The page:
The sticky eggs fall to the bottom and hatch for 12 to 30 days before hatching. After fertilization, the parents do not protect or care for their child in any way. Walleye babies emerge from their eggs as free-swimming embryos. They absorb the remaining yolk for about a week before going on to feed on larvae and plankton. Babies start preying on smaller fish at 1 to 2 months of age.

fishing and cooking

Walleye in the St. Lawrence River
Walleyes can be seen in the St. Lawrence River in their natural habitat, but they have been introduced throughout North America.

© RLS Photo/Shutterstock.com

Walleye is a very desirable fishing target for recreational anglers in the United States and Canada, which is why certain lakes and rivers are regularly stocked in many states. Since they are nocturnal, fishing usually occurs between dusk and dawn. Popular lures include spoons, spinners, and plugs. Live baits, including minnows and leeches, can also be very effective at luring these aggressive fish.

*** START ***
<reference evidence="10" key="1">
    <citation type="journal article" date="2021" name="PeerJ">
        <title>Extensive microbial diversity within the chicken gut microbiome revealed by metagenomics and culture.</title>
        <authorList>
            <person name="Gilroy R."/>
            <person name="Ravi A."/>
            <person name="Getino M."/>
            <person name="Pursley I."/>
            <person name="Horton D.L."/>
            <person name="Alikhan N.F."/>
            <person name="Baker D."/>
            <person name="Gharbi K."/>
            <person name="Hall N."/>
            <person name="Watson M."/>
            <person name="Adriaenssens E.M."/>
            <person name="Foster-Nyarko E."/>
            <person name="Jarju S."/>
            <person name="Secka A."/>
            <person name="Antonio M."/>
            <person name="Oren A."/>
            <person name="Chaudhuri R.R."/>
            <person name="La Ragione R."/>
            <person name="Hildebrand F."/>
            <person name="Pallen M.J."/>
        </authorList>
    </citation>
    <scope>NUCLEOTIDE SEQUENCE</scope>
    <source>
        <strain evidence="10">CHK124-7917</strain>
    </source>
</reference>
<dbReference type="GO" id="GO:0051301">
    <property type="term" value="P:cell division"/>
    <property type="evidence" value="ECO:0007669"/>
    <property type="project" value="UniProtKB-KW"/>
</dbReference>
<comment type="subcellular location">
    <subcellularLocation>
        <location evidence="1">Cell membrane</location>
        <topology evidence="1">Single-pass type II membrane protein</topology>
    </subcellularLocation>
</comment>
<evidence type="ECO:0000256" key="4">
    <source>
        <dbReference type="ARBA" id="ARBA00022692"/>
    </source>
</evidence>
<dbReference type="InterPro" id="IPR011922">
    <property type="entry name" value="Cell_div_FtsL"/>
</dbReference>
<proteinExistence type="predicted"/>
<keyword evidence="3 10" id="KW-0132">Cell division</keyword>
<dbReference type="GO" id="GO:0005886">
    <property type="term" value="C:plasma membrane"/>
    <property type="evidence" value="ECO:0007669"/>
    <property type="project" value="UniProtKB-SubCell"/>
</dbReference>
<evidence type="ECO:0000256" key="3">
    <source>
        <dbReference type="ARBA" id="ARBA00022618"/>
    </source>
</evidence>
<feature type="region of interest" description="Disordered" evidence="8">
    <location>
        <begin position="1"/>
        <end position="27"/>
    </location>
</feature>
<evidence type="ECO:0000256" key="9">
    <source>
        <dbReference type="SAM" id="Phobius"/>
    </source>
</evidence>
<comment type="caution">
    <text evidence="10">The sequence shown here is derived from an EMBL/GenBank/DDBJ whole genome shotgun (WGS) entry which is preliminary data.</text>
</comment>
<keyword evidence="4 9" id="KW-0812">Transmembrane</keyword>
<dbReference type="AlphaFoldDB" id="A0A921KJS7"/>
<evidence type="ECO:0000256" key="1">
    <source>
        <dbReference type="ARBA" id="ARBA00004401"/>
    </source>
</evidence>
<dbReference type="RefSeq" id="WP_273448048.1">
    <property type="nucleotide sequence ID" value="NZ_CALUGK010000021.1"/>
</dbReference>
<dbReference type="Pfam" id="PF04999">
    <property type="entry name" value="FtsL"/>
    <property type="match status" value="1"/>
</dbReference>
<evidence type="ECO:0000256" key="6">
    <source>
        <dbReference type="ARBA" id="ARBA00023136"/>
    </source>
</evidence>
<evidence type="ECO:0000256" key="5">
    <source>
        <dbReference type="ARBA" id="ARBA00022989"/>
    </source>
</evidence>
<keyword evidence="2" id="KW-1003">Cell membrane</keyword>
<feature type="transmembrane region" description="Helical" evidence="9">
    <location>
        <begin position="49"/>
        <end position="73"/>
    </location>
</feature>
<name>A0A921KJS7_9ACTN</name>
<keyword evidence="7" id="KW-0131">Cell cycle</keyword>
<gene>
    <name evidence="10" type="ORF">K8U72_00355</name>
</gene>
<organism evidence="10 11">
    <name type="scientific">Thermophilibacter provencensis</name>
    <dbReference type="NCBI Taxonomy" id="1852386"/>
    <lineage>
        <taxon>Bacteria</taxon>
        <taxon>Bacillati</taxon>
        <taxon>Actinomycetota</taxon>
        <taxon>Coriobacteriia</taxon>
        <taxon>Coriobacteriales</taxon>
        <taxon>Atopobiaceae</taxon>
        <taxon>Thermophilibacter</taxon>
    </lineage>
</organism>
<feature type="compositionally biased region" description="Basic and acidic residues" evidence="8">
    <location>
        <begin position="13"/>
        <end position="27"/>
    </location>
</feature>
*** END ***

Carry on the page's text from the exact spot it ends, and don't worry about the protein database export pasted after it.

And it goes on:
This species is considered a good food for freshwater species, so they are targeted for commercial activities and recreation. Adult fish provide a reasonable amount of usable meat, which is firm when cooked and has relatively few bones, a big plus for diners. The flavor of the meat is considered subtle, so it doesn't have a strong fishy smell and has a light sweetness.

As an increasingly popular menu item in North American restaurants, there are many ways to prepare and cook walleye to create a satisfying meal. Spices such as cumin, paprika, lemon pepper and basil are all possible choices to bring out the natural flavors of the fish. The meat should be separated from the body before cooking. Filet mignon can be breaded, pan-fried, grilled, poached, or even smoked.

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population